The development of CAR-T, cells in our immune system modified to target some types of cancer, has ushered in a new era for therapies based on the adaptability of the living cells.
Chimeric Antigen Receptor T cells (yellow) next to a cancer cell
CAR-T cells represent a revolutionary type of therapy that has been attracting a lot of media attention since 2017 when the FDA (the health authority that controls and authorises the marketing of drugs in the United States) approved their use against acute lymphoblastic leukaemia in children and advanced lymphoma in adults. Initially, they helped to treat those leukaemias that were not responding to other treatments available, and within record time. However, it is their mechanism of action which is of great interest to clinical research because an entirely new class of therapy is instructing our natural defence system and guiding it towards our chosen target, including cancer cells that had previously not been concerned by the immune system.
The key tool in the process is the T cell, a white blood cell (or lymphocyte) that plays a major role in our immune defence. When a pathogen (virus, bacteria or other foreign body) is identified in the body, the T cells actually adapt their external receptors so they are able to recognise and destroy it quickly. Receptor rearrangement is a major advantage as it makes T cells effective against all types of pathogens, even those the human body has never come across before. The pathogen binding by the T cell receptors triggers the release of molecules the open the membrane of the enemy cell, while others enter and kill it. In addition, the T cell with its specific receptors then multiplies to create an “army” of cells that target the foreign body.
Feat of molecular engineering
It was researchers at the Weizmann Institute in Israel who came up with the idea in 1989 of artificially modifying the external receptors of a natural T cell so that it could target cancer cells. The success of this feat of molecular engineering paved the way for customized therapies.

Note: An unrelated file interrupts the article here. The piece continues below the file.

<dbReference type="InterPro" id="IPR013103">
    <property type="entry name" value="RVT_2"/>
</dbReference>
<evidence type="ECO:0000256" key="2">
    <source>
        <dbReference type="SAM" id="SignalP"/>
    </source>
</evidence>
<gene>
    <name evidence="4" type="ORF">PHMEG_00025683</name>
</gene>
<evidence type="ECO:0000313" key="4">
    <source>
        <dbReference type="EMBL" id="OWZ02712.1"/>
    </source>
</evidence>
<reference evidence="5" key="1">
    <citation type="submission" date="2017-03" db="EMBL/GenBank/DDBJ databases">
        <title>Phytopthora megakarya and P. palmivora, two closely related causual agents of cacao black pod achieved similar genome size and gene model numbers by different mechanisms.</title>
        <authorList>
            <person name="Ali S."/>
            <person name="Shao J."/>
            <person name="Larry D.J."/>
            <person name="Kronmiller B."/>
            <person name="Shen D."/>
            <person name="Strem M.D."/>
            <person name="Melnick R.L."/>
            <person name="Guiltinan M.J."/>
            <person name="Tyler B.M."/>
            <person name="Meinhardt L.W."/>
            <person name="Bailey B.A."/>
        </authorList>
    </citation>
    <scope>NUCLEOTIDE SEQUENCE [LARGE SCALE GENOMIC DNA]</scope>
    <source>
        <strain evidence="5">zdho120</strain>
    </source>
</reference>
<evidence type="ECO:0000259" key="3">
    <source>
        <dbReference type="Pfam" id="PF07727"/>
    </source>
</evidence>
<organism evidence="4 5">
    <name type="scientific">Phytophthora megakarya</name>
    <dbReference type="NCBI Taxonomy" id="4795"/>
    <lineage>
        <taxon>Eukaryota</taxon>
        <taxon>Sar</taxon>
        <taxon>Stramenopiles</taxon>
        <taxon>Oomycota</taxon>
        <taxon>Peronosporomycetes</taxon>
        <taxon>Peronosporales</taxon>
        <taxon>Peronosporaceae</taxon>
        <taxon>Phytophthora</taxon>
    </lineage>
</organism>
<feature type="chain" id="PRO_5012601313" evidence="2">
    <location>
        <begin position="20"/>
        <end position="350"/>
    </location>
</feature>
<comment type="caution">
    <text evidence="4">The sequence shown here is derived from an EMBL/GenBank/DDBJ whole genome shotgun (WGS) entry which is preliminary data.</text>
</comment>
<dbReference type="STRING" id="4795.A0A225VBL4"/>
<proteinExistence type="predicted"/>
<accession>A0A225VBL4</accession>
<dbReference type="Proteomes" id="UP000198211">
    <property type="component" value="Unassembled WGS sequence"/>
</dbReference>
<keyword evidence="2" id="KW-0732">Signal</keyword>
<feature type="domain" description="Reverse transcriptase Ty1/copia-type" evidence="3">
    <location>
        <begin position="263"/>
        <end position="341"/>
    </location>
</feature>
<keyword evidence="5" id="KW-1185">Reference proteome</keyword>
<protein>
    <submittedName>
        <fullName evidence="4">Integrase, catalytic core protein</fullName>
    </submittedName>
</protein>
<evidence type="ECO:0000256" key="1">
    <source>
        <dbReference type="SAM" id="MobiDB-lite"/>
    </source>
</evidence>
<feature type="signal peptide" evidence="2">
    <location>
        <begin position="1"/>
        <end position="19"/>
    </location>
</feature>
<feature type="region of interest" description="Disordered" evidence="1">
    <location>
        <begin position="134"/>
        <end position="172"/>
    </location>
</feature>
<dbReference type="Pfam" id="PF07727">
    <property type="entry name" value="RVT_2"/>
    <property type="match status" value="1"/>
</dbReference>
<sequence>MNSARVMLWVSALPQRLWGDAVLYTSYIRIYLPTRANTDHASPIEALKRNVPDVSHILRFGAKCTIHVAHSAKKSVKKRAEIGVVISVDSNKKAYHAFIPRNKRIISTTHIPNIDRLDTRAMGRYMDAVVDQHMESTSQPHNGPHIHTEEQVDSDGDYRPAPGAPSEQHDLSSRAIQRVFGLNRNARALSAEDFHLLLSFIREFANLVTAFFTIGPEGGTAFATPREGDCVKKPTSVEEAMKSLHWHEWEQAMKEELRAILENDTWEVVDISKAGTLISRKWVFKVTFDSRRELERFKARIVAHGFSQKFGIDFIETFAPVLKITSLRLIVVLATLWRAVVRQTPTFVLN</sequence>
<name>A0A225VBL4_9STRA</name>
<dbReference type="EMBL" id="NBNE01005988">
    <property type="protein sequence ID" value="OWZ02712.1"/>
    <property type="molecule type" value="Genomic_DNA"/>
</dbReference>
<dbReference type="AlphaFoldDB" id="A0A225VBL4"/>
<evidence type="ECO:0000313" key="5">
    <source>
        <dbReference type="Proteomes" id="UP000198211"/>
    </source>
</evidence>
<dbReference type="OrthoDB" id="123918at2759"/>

Samples of T cells that act as base material for this laboratory handling are taken from the blood, either of the actual patient – in which case, we talk of “autologous” treatment – or of a healthy donor – in which case, we talk of “allogenic” treatment.
The T cell modified in the laboratory is then cultured so that it can multiply in vitro. A large number of identical T cells can then be obtained, which are injected into the patient where they continue to multiply while binding to the cancer cells they have been programmed to recognise and destroy.
Challenges to overcome
With this approach, we introduce a partially artificial element (the modified T cell) into a very complex living environment, which can lead to unexpected consequences:
- T cells can also destroy other cells in the organism, therefore creating illnesses in which the immune system attacks its own organism.
- The elimination process of cancer cells by T cells can lead to a toxic syndrome and other organs like the liver, kidneys or nervous system can be affected.
- Until now, these therapies were only effective against blood cancers, leukaemias or lymphomas. In the long term, we hope to use them for “solid” tumours located in the tissues.
With CAR-T cells, it has been proven that a living cell of the immune system can be modified and made into a specific therapeutic tool. This is a first stage in harnessing and developing our natural defence system to create personalized programmable therapies that use the versatility and efficiency of the immune system.
And what about Servier?
The R&D Department of the Servier Group launched a research programme in 2015 in collaboration with Cellectis to develop UCART19, an allogenic CAR-T cell for the treatment of leukaemias carriers of the CD19 antigen. UCART19 is currently in phase I study for the treatment of acute lymphoblastic leukaemias in children and adults.